Wednesday, October 7, 2015

The Big 12=the Wild, Wild West?

I wanted to shine some attention on an article written by my man Super K over at the football brainiacs, which you can find here.

The article makes a few big picture points about the nature of the Big 12 that I think are well put and should be well understood by fans of every team in the league:

1. The Big 12 is a ruthless league


Most of the teams in this league will keep their foot on the gas until they have 60 points. Oklahoma really set the tone in 2008 when they catapulted themselves to the top of the BCS rankings after a hard fought loss to Texas in the RRS (45-35) by using their combination of NFL talent on O and up-tempo pace to post the following scores:

45-31 over Kansas (Mangino-era Kansas, mind you)
58-35 over K-State on the road
62-28 over Nebraska
66-28 over Texas A&M on the road
65-21 over then #2 Tech at home
61-41 over Oklahoma State

Four consecutive games of scoring 60 points (and nearly five) really grabbed the attention of those with votes in the process and it allowed OU to play in the B12 title game, where they pasted Missouri 62-21.

Now lots of teams do this, and they do it in part to impress voters and in part due to necessity. Teams like Baylor and TCU march down the field so fast and make that process so integral to their strategy that sometimes they don't even know how to slow down other than to put in the back-ups and rely on execution errors to muck up the works.

What's more, if you are playing a Baylor or a Texas Tech you don't want to take your foot off the pedal because you know they can erase massive deficits in a short period of time if you aren't careful.

As Super K pointed out, if you are just a bit worse than the other team and that other team is one of the top teams in a given year, you can be blown out just due to the nature of how teams play.

2. There is no law in the Wild, Wild Big 12


"I often call the Big 12, the Wild West. It’s a gunslinger’s league with no rules or code of honor. You call a run defense on first down because you expect the other team to understand the rule’s of engagement and call a run on first down. They throw a 9 route. You expect them to punt it on 4th and 3. They throw a 9 route."
-Super K

Perfectly put. There is little reward for being a traditional team in the Big 12. Briles don't care, he'll put six holes in you whether there's a badge on your chest or not.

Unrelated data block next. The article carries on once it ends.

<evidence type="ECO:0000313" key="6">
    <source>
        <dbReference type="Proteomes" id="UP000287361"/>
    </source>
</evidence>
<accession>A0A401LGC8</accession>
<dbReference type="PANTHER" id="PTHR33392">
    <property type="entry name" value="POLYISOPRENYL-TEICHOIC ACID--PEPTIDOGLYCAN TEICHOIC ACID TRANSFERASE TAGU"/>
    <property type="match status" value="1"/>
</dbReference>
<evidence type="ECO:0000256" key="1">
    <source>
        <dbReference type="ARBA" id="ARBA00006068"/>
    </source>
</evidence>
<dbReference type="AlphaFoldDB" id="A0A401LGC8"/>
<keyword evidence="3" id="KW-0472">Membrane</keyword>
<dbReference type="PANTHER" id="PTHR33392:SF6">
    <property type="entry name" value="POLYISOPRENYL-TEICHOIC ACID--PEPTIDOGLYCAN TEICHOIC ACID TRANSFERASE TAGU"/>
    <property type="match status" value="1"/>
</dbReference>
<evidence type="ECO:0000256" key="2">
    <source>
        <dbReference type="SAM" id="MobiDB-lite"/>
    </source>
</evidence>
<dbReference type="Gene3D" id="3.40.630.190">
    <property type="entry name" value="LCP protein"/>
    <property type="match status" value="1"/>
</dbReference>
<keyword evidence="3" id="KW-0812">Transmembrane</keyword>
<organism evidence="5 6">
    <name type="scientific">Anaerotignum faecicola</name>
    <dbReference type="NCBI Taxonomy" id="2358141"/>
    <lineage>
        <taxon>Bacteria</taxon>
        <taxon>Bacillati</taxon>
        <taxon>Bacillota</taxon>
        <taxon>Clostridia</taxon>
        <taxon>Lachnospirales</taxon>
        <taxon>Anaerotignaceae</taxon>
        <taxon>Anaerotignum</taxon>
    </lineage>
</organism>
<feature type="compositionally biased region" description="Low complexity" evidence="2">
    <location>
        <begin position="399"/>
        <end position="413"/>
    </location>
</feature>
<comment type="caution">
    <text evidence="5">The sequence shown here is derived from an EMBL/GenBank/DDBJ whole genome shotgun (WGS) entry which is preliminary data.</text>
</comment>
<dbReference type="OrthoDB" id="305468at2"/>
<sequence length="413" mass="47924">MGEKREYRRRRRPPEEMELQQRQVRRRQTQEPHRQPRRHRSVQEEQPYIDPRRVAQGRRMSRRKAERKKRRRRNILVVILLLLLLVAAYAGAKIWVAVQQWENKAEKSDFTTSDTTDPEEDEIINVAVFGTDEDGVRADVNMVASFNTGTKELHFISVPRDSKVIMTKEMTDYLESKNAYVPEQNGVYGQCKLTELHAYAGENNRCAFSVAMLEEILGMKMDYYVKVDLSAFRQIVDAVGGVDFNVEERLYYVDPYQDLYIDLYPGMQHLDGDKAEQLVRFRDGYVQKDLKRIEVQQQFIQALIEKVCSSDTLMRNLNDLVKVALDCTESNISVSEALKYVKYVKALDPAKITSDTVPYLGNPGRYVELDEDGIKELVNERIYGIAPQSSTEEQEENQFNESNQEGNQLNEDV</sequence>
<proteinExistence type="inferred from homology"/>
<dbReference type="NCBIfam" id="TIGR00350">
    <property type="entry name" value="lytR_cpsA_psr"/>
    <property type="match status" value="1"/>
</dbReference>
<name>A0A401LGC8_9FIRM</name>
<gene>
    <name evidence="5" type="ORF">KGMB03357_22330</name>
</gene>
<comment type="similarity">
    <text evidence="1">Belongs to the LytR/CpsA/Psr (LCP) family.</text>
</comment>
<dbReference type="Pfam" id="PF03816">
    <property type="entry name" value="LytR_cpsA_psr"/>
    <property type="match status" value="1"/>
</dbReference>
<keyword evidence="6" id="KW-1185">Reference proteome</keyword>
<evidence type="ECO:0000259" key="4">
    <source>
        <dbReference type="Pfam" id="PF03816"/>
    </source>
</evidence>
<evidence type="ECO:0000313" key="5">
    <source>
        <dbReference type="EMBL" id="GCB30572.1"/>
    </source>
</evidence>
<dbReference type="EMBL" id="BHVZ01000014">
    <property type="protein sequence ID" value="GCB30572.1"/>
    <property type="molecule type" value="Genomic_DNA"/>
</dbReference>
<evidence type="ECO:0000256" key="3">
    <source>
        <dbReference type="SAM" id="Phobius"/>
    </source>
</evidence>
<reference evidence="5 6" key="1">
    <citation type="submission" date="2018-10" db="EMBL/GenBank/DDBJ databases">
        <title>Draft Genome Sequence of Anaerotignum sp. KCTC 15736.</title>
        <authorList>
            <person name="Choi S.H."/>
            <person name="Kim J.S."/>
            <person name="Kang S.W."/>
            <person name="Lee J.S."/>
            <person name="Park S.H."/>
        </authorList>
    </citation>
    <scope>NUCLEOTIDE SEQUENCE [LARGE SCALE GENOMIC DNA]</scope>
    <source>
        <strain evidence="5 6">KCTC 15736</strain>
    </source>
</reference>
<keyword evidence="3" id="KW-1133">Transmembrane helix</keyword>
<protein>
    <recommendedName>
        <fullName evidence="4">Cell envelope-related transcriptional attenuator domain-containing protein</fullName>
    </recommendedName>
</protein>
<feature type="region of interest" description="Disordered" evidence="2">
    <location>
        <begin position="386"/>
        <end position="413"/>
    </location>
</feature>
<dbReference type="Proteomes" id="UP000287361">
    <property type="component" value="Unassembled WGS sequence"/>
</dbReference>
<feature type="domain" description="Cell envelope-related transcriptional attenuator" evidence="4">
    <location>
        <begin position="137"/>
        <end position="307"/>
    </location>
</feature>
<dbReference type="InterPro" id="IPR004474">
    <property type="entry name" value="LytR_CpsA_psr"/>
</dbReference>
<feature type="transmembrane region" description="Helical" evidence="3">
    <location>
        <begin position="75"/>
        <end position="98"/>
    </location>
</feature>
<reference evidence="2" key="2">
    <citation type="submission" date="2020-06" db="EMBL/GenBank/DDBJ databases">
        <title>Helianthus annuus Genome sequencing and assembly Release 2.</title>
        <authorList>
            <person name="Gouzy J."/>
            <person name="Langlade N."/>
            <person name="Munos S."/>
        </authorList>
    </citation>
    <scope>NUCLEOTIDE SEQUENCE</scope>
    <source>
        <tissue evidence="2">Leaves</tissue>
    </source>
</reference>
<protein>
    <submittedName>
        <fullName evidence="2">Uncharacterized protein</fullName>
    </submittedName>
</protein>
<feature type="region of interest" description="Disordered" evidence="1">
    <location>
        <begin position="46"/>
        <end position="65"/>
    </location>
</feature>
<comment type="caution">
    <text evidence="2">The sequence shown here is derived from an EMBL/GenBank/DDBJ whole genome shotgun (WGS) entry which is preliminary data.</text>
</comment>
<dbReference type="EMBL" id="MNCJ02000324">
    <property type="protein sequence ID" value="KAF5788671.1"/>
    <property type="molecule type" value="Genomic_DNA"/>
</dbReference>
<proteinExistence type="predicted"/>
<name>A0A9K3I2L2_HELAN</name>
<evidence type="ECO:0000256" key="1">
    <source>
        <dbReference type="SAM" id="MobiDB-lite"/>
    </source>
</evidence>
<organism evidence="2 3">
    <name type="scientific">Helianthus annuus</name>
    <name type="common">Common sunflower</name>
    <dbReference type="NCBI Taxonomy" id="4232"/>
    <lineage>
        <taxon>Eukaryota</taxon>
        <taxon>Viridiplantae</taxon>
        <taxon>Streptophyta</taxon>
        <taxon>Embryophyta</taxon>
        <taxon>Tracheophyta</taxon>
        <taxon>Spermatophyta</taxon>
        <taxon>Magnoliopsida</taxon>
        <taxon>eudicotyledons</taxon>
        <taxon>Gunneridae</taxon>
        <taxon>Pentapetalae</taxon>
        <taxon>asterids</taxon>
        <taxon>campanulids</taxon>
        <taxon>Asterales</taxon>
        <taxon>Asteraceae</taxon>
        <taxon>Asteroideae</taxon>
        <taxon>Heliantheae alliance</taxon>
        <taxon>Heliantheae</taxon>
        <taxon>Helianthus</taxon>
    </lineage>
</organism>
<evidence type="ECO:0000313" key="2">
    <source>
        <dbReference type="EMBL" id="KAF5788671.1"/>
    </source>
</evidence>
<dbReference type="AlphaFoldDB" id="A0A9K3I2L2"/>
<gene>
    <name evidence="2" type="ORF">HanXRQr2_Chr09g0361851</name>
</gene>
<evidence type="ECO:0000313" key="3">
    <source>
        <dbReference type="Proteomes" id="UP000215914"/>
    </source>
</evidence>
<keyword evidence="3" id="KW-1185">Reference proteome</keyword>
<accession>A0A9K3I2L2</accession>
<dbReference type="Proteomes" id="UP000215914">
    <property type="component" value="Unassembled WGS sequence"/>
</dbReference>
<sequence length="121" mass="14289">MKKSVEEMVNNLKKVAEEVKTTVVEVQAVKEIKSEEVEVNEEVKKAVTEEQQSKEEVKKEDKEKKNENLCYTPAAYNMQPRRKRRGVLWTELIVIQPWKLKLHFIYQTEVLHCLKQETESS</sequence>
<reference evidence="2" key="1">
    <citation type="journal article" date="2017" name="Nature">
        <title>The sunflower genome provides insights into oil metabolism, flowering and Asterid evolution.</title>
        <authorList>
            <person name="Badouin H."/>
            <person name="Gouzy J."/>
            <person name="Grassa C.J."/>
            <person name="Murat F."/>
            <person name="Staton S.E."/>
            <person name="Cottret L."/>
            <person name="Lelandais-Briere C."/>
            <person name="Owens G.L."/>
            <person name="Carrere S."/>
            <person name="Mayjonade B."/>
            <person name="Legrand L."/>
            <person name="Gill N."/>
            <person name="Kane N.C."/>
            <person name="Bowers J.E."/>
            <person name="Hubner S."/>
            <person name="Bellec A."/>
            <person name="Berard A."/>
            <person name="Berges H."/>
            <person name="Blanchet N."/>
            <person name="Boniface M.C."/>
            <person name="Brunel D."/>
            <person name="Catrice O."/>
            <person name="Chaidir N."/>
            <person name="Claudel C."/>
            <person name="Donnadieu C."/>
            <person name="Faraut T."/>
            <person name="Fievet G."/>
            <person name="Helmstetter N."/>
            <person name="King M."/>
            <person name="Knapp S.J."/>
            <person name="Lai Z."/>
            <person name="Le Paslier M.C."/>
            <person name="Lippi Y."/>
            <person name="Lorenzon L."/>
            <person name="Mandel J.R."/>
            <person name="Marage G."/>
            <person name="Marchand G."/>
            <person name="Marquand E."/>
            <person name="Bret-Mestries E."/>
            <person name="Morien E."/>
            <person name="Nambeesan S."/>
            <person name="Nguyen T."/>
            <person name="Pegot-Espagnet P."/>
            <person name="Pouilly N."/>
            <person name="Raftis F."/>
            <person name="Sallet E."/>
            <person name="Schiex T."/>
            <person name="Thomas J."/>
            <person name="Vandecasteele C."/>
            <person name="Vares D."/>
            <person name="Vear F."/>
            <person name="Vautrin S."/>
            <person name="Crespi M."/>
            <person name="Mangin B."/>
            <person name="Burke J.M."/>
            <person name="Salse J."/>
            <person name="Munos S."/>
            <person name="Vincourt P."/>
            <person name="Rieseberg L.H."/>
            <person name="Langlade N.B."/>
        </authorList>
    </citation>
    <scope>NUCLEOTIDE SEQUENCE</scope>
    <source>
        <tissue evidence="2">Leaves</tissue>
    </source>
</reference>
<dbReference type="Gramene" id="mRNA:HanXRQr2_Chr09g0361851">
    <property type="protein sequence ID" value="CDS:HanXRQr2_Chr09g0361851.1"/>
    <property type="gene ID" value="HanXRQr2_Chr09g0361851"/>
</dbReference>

Gary Patterson figured this out, some other coaches still need to learn.

3. You can't just be a defensive team


You can't win the Big 12 if you can't win a shootout.

2009 Texas was led by Colt McCoy and Jordan Shipley, but they were really keyed by elite defense and special teams. However, when push came to shove they only escaped the Big 12 schedule undefeated because their offense won a shootout against Texas A&M at the end of the year when the defense gave up 532 yards of offense.

Some will say, "that defense wasn't elite! They got gashed by Texas A&M!"

Everyone gets gashed at some point in this league. Unless you have NFL players healthy and locked in every Saturday at most every position you are going to get caught in a bad situation and ripped up eventually.

The teams at the top of the league are the ones that can play defense, yes, but if you don't have a great offense you don't stand a chance. Gary Patterson figured this out, some other coaches still need to learn.

4. Defense is largely about being able to play man


"One of the things you may have noticed occur in the past few years in the Big 12 is the prevalence of more man coverage. Two of the reasons for that is really simple, the offenses are moving so fast that a) there is no time to figure out the perfect defensive call and b) if you keep switching between too many zone calls, someone will bust. It’s not a question of if they will bust…it’s when. I’ve seen teams call cover 2 man under, followed by cover 2 and bust. I’m not talking about freshman. I’m talking about upperclassmen busting on a simple change..."
-Super K

When you play Baylor, the extreme nature of their WR splits and scheme basically turns every coverage into man coverage, the defense is basically just choosing (hopefully) who covers who and what their leverage looks like. Other Air Raid teams are learning to accomplish the same thing and everyone has their own unique ways to guarantee that their best players end up facing man coverage.

Defense then comes down to being able to disguise weak spots, despite facing tempo, and having very good and very skilled athletes all over the field. Don't have that? You're in a whole heap of trouble.

4 comments:

  1. Wouldn't be an advantage to have a traditional offense in the Big 12 since all defenses now are built to stop all spread attacks?

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    Replies
    1. Thanks!
      It's tricky having a traditional offense these days because if you can't score, you can't win games.

      K-State comes closest to having that style of offense, and the years where they can't score in the 30s (or 40s or 50s as the case requires) they can't even come close to winning the league.

      The advantage has to come more from other teams not being good at defending your system than from trying to keep the score down because you can't expect to consistently keep the score down in the Big 12. Snyder has tried, it just doesn't work that well.

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    2. Yeah, in the Big 12 it's score, core, and score so more along with trying to field enough talent on defense to create turnovers. The SEC is slowing moving in that direction as well.

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